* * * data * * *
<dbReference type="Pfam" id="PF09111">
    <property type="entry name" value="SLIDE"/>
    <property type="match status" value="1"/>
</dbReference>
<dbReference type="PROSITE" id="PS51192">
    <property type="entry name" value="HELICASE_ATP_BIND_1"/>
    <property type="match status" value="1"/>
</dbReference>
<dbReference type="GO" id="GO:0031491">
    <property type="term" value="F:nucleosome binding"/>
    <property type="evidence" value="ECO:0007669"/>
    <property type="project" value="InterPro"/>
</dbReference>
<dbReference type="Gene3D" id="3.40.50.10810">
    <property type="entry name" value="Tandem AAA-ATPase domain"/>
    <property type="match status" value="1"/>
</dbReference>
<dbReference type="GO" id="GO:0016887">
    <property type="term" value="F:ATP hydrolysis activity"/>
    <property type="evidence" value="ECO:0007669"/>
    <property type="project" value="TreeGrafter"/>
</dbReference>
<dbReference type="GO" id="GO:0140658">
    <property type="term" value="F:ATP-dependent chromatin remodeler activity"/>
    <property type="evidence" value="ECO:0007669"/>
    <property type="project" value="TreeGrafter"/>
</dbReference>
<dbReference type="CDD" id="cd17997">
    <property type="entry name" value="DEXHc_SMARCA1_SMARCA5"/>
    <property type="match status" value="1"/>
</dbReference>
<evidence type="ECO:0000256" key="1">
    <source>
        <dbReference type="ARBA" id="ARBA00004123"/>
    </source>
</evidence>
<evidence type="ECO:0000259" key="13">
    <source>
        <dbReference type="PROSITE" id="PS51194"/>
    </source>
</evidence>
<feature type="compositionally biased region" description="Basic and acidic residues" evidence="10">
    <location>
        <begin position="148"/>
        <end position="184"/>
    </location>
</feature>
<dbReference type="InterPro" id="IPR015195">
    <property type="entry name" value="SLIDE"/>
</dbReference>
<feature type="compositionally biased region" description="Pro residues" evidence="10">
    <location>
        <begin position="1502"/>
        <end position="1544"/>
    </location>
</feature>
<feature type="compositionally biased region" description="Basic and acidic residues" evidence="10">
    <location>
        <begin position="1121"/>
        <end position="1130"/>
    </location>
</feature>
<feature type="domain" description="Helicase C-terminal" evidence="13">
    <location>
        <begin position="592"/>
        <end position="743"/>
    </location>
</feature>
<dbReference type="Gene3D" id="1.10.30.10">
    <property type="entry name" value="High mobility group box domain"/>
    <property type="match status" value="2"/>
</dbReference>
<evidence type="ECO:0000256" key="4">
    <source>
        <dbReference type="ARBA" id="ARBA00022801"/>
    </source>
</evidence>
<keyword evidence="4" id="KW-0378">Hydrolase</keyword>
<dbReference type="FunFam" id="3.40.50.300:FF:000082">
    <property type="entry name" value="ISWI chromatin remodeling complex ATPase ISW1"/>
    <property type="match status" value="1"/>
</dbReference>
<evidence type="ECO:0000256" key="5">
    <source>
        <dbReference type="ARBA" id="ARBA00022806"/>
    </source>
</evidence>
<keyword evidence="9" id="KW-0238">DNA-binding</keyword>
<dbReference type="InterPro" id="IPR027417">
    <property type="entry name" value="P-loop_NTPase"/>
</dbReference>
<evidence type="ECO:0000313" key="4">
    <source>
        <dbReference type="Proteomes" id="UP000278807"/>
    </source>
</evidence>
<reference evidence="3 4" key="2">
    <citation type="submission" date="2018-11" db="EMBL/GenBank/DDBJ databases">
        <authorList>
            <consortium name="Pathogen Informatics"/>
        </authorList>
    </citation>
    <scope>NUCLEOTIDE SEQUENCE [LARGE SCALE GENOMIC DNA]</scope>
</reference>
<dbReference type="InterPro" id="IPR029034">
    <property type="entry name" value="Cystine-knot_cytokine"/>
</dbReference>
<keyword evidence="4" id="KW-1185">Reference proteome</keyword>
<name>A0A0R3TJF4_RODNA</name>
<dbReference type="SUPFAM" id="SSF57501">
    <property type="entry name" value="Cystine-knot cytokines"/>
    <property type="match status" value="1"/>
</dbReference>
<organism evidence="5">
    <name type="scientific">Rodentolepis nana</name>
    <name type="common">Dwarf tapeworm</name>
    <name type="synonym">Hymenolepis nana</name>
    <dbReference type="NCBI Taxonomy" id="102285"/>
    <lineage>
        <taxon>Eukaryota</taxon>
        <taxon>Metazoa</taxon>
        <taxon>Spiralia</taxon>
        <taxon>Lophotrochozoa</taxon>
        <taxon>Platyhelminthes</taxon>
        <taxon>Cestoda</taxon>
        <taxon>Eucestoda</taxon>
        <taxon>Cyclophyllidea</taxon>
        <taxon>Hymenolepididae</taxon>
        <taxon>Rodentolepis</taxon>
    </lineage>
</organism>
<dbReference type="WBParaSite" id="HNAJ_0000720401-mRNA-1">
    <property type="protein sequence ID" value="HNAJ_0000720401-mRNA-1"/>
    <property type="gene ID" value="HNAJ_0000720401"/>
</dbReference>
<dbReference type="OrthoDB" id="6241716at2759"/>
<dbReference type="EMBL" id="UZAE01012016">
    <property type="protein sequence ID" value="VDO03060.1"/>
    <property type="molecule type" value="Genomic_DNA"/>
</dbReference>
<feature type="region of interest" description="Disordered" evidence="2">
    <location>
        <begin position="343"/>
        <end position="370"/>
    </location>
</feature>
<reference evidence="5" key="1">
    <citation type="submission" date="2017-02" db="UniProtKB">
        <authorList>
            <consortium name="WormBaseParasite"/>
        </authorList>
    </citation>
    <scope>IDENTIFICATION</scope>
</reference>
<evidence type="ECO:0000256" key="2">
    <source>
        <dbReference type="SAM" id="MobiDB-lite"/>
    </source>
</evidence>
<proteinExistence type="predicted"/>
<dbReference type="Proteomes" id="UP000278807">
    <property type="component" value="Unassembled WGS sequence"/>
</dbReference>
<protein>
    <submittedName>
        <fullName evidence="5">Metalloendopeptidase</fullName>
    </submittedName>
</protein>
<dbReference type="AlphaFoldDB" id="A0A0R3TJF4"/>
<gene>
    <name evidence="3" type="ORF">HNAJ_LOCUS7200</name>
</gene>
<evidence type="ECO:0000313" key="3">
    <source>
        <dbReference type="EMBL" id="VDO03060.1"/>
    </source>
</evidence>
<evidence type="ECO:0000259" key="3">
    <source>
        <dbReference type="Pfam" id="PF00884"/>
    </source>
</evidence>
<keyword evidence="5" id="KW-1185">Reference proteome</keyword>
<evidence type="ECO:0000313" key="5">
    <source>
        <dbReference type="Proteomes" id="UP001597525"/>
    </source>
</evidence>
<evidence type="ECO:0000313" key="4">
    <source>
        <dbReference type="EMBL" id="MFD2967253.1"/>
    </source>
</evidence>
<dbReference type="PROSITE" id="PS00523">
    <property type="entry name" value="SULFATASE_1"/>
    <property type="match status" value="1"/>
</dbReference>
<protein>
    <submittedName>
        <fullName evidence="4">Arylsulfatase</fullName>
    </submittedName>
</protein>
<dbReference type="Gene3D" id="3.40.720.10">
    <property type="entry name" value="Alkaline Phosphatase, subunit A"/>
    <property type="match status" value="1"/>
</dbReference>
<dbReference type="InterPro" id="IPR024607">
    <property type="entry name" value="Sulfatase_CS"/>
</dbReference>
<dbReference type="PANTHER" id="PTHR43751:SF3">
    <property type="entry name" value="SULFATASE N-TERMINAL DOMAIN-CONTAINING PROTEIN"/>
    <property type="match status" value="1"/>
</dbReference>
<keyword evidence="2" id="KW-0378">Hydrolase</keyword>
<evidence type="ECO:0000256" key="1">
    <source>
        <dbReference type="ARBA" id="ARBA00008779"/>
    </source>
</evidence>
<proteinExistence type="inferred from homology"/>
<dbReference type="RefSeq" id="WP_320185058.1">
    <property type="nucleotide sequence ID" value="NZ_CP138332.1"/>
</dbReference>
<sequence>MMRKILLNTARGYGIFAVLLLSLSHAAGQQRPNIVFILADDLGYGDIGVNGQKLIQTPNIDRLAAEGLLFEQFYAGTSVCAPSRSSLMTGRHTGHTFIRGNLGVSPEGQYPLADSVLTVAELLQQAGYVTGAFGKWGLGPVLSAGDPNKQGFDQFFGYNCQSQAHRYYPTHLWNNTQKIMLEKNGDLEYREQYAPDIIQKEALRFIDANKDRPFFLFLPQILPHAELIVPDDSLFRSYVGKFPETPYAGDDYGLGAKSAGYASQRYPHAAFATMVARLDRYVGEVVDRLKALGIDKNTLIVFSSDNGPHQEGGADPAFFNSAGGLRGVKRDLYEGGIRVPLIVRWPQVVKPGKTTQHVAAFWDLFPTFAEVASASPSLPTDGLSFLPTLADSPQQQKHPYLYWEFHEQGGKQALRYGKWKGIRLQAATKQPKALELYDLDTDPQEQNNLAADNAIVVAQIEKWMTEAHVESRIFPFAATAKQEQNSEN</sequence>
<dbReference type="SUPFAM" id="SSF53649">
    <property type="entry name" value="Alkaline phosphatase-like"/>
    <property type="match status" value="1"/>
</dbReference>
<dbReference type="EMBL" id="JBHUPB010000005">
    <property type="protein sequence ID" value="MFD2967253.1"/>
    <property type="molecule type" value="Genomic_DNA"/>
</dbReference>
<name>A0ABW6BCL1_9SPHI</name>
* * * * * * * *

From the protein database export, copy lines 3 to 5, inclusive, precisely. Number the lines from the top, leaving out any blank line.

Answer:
    <property type="match status" value="1"/>
</dbReference>
<dbReference type="PROSITE" id="PS51192">